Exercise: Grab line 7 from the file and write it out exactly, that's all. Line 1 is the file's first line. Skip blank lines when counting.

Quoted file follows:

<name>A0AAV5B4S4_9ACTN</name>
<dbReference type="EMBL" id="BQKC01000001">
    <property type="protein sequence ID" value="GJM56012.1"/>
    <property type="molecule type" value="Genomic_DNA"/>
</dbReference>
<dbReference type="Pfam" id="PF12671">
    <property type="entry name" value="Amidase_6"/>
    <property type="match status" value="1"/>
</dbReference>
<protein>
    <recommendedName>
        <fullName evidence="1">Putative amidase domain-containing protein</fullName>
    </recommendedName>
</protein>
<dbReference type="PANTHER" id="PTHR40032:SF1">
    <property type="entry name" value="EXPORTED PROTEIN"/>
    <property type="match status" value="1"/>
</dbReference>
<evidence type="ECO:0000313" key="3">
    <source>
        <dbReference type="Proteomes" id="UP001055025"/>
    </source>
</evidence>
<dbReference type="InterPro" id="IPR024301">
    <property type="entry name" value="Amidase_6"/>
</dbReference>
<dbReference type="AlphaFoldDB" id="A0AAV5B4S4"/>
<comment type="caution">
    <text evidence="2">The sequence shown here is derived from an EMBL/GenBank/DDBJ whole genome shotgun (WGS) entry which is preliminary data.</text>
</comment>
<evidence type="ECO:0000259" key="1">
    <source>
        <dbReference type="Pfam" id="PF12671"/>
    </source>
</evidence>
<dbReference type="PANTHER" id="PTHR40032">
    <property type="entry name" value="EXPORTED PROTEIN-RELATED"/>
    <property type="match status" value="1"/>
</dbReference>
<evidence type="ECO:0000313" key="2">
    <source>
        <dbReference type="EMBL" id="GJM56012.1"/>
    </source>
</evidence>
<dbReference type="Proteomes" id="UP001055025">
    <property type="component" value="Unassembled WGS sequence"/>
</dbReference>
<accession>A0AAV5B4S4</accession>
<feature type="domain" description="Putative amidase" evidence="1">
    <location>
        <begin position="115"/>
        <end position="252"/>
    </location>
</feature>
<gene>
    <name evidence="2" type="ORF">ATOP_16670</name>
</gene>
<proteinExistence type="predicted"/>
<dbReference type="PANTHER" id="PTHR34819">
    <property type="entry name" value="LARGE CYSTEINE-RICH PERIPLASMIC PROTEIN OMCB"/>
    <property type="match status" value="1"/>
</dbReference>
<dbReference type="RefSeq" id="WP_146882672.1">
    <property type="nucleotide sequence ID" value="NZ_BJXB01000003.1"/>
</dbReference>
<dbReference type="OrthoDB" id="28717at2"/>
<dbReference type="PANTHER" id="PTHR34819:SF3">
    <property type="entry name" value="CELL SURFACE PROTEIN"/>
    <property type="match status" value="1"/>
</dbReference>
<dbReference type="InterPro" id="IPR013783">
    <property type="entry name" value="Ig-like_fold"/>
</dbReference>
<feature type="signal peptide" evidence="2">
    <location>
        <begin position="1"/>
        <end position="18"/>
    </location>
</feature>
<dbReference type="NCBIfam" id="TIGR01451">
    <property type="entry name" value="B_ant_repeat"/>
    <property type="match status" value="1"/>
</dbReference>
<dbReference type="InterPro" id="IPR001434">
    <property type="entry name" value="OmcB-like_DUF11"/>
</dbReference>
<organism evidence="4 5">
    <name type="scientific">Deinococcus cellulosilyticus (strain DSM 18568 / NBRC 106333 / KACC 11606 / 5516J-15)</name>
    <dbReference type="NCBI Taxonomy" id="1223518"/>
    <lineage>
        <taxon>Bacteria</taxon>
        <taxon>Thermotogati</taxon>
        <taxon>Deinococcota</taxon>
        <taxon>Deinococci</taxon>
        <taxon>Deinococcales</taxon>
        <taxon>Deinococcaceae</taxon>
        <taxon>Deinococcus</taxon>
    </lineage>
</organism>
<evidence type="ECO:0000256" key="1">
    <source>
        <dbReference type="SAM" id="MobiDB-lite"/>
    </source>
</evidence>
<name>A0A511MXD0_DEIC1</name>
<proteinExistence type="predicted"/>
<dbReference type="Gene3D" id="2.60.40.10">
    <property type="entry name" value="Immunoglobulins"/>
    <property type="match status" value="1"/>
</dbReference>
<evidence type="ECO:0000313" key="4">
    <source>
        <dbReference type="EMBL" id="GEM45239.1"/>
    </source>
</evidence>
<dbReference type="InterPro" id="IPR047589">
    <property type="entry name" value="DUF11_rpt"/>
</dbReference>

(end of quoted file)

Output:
    <property type="entry name" value="Amidase_6"/>